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The New World of Support?



Today, I’m going slightly off-topic, and yet it really isn’t. I want to talk about customer support.

These days, a lot of support is provided in the following way. Firstly, you are required to browse a library of answers to common problems. There may be some logic built in however usually I cannot find the issue that I am having so what is the next step? Usually, it is to contact a real support person but the problem is that the support number or email is often hidden deep in the support side of the website. They really DO want you to self-support spending your valuable time digging in their library of (usually totally obvious and unhelpful) answers. So, add another 5 minutes of frustration trying to find the way to contact a real person. Some companies use a messaging system to talk with support and actually, at times, I have found this highly effective. For example, I have gotten pretty good support from Amazon via this route when an order hasn’t shown up or whatever. But for software support? I’m not convinced.

I want to talk to a real person. That is what I mean by support. Having dug and finally found the number, you call. You might wait quite a while and then go through another round of identification. Then, a lot of the time, the person turns out to be light first line support and actually, beyond a few basics, totally and utterly unable to help at all. They may ask you rather insulting questions like “Are you sure you have the sound on?” or “Are you actually logged in?”. OK OK as I get older, such questions may have a bit more relevance but…. you know what I mean. So this means another wait, another round of questions, or await while they read notes, and then finally, you may just get the help you needed or, in some instances, you get lied to. Yes – lied to. This is even more frustrating when you realize that you want through all of the above only to be lied to and have to go back and start all over again.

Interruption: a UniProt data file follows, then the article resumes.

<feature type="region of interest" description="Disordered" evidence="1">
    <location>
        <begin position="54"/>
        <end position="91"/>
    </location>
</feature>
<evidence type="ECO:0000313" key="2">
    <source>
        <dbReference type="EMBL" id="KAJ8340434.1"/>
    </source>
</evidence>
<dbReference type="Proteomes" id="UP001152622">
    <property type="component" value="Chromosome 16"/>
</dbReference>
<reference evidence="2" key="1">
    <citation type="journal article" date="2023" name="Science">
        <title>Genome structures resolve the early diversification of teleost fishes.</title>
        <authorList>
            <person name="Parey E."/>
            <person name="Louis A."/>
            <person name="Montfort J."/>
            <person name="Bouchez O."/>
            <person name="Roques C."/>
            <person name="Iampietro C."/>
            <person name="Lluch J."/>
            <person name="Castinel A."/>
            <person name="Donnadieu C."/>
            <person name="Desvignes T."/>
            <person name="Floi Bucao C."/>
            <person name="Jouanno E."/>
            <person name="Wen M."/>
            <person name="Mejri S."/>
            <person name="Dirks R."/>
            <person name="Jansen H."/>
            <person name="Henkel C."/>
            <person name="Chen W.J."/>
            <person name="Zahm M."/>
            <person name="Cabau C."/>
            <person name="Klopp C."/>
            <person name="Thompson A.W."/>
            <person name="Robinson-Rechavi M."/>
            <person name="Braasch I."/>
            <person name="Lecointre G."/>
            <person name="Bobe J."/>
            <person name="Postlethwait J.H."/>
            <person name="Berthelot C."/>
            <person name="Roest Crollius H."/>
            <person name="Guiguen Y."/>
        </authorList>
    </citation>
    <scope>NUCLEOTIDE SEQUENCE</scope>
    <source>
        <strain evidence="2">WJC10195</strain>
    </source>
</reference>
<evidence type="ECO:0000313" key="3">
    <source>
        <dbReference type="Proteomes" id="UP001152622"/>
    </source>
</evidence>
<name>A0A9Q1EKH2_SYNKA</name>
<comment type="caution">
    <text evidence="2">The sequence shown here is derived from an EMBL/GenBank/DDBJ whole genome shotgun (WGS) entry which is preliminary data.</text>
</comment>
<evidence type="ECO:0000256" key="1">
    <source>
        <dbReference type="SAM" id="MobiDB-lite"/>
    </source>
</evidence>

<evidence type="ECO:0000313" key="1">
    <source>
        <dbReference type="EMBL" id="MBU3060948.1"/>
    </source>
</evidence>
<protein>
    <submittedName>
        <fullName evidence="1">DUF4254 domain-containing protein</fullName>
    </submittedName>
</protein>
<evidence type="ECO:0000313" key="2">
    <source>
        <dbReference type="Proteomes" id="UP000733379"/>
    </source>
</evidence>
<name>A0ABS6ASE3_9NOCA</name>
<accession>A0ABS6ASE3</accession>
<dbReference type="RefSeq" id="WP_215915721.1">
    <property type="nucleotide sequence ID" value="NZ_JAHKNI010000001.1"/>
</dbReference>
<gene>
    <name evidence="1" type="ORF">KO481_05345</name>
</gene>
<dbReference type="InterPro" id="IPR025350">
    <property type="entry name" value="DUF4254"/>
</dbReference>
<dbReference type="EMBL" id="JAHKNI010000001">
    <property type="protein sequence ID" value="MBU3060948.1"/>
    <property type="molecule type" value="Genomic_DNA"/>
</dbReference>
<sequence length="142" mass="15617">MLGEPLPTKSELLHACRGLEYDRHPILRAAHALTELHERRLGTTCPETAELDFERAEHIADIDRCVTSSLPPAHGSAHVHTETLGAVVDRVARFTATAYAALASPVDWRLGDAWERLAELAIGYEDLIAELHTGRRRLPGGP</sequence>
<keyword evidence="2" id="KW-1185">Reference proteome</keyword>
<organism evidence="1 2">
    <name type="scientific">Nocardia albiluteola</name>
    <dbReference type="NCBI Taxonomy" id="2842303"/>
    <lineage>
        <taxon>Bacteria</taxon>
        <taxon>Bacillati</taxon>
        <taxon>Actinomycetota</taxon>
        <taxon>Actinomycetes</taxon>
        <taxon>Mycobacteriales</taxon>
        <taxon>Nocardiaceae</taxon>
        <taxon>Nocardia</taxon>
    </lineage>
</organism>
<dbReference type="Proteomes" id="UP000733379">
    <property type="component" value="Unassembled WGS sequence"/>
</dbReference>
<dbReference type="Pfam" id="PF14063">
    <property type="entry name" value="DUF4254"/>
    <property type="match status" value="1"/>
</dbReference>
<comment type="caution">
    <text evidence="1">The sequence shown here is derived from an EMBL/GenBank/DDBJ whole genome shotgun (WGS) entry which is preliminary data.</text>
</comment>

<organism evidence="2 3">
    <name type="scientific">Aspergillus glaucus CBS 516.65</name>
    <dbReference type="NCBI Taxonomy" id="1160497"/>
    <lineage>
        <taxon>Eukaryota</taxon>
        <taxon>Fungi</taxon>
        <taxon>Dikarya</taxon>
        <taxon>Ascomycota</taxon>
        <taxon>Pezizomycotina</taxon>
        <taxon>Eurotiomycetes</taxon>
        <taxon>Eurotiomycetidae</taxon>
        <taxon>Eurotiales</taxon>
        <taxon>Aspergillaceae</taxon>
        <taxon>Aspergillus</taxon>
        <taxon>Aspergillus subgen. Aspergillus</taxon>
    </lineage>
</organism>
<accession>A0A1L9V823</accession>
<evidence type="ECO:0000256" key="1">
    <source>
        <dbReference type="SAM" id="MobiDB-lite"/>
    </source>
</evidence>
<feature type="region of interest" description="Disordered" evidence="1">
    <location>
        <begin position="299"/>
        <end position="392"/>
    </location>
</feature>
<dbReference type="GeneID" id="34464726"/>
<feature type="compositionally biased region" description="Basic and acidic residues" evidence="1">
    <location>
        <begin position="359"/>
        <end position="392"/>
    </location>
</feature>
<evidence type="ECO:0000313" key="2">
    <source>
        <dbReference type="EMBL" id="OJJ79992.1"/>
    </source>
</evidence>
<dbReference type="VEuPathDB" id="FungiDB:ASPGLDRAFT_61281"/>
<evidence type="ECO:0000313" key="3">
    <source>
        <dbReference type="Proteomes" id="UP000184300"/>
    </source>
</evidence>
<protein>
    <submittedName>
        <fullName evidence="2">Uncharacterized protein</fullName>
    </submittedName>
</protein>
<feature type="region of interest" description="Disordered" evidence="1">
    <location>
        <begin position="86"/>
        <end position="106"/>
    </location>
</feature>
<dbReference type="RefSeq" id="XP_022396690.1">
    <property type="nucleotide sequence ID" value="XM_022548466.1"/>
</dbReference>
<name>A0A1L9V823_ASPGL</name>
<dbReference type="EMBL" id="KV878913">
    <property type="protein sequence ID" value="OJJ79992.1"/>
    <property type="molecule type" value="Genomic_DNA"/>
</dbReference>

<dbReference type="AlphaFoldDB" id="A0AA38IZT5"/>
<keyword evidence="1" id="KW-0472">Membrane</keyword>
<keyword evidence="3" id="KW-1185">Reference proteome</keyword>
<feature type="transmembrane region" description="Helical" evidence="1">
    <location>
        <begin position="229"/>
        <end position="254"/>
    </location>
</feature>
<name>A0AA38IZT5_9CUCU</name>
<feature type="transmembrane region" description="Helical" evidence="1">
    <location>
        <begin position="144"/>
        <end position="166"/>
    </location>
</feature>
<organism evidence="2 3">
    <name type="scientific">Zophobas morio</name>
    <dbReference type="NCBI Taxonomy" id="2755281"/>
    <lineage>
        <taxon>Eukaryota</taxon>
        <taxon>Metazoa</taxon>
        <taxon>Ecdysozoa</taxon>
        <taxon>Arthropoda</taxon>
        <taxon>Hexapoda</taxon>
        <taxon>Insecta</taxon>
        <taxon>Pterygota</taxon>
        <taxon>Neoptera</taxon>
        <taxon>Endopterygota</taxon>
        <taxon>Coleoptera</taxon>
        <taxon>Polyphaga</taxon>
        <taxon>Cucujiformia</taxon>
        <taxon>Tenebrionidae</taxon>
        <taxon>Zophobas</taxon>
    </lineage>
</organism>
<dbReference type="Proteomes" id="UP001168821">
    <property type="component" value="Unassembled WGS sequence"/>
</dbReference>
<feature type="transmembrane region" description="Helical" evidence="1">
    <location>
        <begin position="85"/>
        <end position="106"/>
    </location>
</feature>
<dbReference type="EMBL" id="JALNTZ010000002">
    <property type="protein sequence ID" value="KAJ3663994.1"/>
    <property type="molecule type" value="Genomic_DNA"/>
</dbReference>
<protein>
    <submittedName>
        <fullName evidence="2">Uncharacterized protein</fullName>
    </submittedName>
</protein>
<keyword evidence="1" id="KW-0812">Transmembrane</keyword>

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Let me give you a couple of recent examples to illustrate my point.